HARRISBURG – Today, the Pennsylvania State Senate passed a bill to require voters in the state to show certain photo identifications before their votes can be counted. The measure passed the state chamber by a vote of 26-23. Pending state House action, the bill may soon be on Gov. Tom Corbett’s desk for signature and implementation.

The bill would make Pennsylvania the 16th state to require a voter to show photo ID, and the concept has support from the Republican-controlled House and Republican Gov. Tom Corbett.

But Democrats intensely oppose it, as do the AARP, labor unions, civil liberties advocates and the NAACP, and accused Republicans of working to suppress the votes of the elderly, minorities, the poor and the disabled ahead of a presidential election. Republicans pointed to the wide use of photo IDs for things like prescription drugs or boarding airplanes and public polls that support such a requirement.

“With new technology and the fact that people use photo IDs for just about every aspect of daily life, it’s a very small step to require that in the electoral process to ensure that people presenting to vote are the people they claim to be,” Senate Majority Leader Dominic Pileggi told an Appropriations Committee hearing on Monday. “It is not the end of Western civilization, as some people claim this to be, and it’s not a vast right-wing conspiracy, as some people claim it to be.”

Democrats suggested the bill was an un-American and illegal encroachment on the constitutional right to vote _ “Joe McCarthy would be so proud of us right now,” Sen. John Wozniak, D-Cambria, told the committee _ and they questioned why it is so important when there’s scant evidence of voter fraud.

“It certainly is a vast, right-wing conspiracy, and I’m not suggesting that anybody around the table is necessarily part of it, but I think this bill is fundamentally contributing to a xenophobia,” said Sen. Jim Ferlo, D-Allegheny. “I think it’s contributing to this notion that there’s this big voter fraud out there, and that is just not the case.”

The NAACP has also expressed deep concern over today’s decision.

“Voting is a fundamental constitutional right, and registration and participation must be simple, accessible and efficient. Ensuring election integrity for the 21st century requires meaningful coordination between states and voters, not against them,” said NAACP President and CEO Benjamin Todd Jealous. “This coordinated attack would disenfranchise those who demonstrated the most zealous participation in the 2008 Presidential Election: people of color, women, blue-collar workers, students, seniors, and naturalized immigrants.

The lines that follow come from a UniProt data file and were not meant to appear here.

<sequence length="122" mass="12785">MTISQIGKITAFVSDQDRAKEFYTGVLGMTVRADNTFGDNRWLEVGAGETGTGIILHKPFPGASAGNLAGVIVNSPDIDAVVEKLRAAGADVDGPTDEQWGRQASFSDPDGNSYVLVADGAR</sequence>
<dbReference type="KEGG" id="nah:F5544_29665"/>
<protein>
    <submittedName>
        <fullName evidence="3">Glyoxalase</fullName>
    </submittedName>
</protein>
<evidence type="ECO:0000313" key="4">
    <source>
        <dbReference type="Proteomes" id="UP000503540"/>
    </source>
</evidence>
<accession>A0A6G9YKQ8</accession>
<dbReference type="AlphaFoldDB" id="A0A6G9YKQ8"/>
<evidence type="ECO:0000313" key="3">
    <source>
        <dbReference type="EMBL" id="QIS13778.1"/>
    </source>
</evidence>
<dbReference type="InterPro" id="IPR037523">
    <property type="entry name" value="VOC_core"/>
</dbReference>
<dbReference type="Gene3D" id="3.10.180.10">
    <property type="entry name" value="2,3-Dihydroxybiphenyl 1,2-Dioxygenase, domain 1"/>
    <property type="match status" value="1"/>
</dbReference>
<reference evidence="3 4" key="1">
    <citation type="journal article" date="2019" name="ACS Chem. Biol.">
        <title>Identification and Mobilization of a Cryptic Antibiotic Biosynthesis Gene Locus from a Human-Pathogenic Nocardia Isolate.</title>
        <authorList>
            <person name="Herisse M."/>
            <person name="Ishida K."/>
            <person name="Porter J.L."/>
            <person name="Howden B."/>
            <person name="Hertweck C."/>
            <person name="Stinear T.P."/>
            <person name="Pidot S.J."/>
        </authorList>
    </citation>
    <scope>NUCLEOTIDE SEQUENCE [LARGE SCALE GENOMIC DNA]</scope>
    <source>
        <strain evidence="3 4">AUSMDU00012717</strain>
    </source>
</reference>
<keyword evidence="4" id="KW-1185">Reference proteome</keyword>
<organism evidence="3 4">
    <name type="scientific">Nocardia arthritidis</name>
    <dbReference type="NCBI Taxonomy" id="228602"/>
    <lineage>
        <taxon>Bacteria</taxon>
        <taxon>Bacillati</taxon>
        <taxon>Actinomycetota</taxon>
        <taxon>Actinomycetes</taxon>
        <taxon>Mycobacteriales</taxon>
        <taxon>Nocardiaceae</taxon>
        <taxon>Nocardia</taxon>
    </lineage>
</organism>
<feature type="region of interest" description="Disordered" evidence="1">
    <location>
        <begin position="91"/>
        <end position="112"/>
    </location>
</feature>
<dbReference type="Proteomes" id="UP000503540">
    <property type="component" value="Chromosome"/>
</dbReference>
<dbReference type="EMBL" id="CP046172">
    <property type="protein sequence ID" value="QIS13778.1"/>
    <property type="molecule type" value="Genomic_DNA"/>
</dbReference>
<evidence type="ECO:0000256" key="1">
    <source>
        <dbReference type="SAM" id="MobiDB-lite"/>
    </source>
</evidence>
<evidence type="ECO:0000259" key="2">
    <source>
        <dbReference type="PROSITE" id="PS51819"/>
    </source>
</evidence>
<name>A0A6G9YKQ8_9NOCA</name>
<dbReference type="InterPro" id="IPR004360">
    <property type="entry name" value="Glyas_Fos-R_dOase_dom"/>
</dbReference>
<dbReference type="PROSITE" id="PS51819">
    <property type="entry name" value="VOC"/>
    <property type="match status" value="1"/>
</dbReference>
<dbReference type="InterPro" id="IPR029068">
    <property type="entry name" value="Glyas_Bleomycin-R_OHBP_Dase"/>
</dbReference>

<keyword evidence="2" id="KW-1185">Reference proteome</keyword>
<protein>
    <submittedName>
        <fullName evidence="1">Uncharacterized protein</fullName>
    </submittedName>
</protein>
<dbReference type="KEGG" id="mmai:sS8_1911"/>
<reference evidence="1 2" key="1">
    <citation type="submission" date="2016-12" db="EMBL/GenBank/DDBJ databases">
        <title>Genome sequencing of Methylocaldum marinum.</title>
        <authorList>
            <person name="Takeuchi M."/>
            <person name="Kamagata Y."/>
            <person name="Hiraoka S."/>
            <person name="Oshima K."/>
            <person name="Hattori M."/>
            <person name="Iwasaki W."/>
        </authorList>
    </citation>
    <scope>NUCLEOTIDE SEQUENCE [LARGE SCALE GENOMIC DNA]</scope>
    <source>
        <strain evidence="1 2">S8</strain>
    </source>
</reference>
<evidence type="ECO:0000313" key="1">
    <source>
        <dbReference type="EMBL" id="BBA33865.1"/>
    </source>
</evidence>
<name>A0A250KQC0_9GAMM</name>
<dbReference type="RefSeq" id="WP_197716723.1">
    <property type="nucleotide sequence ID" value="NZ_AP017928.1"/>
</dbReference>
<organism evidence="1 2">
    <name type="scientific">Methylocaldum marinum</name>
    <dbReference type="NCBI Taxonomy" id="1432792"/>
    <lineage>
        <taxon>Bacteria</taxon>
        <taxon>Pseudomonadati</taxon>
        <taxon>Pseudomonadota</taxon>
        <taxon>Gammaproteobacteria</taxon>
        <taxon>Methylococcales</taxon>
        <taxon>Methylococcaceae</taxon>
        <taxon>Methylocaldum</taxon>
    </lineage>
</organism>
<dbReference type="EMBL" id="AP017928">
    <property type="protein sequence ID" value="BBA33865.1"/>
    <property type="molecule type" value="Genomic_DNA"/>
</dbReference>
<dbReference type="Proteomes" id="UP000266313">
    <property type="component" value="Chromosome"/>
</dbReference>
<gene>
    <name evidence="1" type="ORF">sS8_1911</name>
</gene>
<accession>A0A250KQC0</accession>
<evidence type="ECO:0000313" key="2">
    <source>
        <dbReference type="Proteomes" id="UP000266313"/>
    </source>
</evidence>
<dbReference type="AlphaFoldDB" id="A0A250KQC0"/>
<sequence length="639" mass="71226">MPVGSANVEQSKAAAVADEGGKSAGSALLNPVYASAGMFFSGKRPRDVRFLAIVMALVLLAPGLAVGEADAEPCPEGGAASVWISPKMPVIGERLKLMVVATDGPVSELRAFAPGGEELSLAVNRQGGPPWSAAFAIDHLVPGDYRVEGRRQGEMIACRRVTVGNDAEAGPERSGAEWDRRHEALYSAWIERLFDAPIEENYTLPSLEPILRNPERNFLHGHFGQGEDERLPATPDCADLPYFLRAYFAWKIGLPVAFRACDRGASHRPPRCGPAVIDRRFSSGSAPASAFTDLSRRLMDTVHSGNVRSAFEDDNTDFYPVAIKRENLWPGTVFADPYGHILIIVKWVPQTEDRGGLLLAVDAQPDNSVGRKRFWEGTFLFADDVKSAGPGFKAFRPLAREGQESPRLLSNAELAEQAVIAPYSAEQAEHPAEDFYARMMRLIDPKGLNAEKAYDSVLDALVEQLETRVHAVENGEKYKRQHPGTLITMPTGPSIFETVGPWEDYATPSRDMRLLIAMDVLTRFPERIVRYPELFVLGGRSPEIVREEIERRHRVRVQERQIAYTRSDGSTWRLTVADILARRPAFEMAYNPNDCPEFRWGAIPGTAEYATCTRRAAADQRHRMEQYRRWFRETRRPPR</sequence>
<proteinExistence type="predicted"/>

On Monday, Republicans added to the bill an amendment that would allow poll workers to recognize county and municipal government IDs besides other government-issued photo IDs, some expired government IDs and IDs issued by accredited Pennsylvania colleges and universities and nursing and personal care homes.

Voters also would have to write their addresses and allow poll workers to verify their signatures.

The Republican-controlled House last year approved a bill that would have allowed government IDs only, and a spokesman for House Republican leaders could not say whether the chamber would support the Senate’s changes.

Republicans insisted that no one will be turned away from a polling place. Anyone who doesn’t have the required ID could cast a provisional ballot before being allowed six days to get an acceptable ID and go to county offices to show it to election officials, they said.
The Department of Transportation would be required to issue an identification card at no cost to anyone who applies and swears that he or she has no other proof of identification allowed under the law for voting purposes.

Under current Pennsylvania law, people are required to show identification only when voting in a polling place for the first time, but a photo ID is not the only kind allowed. Acceptable forms of ID can include a firearms permit, a current utility bill, a bank statement or a paycheck as long as they have a name and address, while photo IDs can include a student or employee ID. A poll worker can still request that a voter show identification at any time, however.

Associated Press contributed to this story